Denial is the most visibly obvious way we see people resist getting older (which is kind of funny when you think about; their denial makes the truth all the more obvious). The rich and famous often express their resistance by indulging in plastic surgeries, but those with less money have to rely on cheaper ways to deny their true age. They may dress like teenagers (ugh!), but even worse is when they act like teenagers. Those who behave like this treat with contempt the rich experience and history their years have acquired for them and reach back instead to an era that was probably not all that great the first time around! The sad fact is, rather than impressing anyone with how “cool” they are, they actually demean themselves.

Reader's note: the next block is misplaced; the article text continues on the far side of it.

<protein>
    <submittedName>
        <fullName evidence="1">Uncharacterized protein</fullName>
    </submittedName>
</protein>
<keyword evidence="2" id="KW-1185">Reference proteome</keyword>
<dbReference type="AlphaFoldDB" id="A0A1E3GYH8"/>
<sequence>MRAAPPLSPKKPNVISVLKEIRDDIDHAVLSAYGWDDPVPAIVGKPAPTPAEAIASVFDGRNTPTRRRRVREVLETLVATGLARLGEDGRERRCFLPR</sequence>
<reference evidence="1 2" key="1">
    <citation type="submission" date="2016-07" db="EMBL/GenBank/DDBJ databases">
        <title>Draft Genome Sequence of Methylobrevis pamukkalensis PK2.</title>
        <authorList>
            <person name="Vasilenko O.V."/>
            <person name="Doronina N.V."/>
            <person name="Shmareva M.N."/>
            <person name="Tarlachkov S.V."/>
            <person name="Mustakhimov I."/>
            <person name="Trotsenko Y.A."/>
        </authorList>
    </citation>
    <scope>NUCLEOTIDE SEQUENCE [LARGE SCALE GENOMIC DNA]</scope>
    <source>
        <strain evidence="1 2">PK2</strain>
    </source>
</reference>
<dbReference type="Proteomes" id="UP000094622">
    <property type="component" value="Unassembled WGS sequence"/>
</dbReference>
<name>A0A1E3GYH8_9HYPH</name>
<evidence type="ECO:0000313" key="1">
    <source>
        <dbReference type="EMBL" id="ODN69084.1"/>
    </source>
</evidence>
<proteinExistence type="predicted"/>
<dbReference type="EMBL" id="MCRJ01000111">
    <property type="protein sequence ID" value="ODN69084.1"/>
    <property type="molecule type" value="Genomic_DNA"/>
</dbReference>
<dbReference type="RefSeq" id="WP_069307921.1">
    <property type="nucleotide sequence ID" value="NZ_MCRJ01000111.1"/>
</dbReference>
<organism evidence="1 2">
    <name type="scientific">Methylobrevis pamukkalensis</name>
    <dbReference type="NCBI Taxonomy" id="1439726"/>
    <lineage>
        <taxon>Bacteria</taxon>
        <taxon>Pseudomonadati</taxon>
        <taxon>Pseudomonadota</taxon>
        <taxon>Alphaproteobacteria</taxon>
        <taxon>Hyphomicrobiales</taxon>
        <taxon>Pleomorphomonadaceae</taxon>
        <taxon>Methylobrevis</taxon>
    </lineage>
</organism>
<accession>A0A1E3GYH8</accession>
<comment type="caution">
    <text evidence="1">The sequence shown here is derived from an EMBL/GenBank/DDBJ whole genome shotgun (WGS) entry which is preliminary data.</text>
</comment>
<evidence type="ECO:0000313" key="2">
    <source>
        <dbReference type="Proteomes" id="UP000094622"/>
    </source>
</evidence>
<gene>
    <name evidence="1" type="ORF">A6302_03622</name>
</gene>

Living in the Past
We’ve all observed those adults who can’t seem to progress past their ‘glory days.’ Their conversations always seem to lead back to “when…” Because of their obsession with the good ol’ days, there is no appreciation for the present and no vision for the future. What a waste!
- “Getting old is a bitch.”
- “I can’t do that; I’m an old man (old lady).” (always in the context of not being able to do something or not being willing to learn something new)
- “That’s what happens when you get old.” (offered as an excuse when not able to perform at the same physical or mental standards of their youth)
- “Getting old is not for the faint of heart.”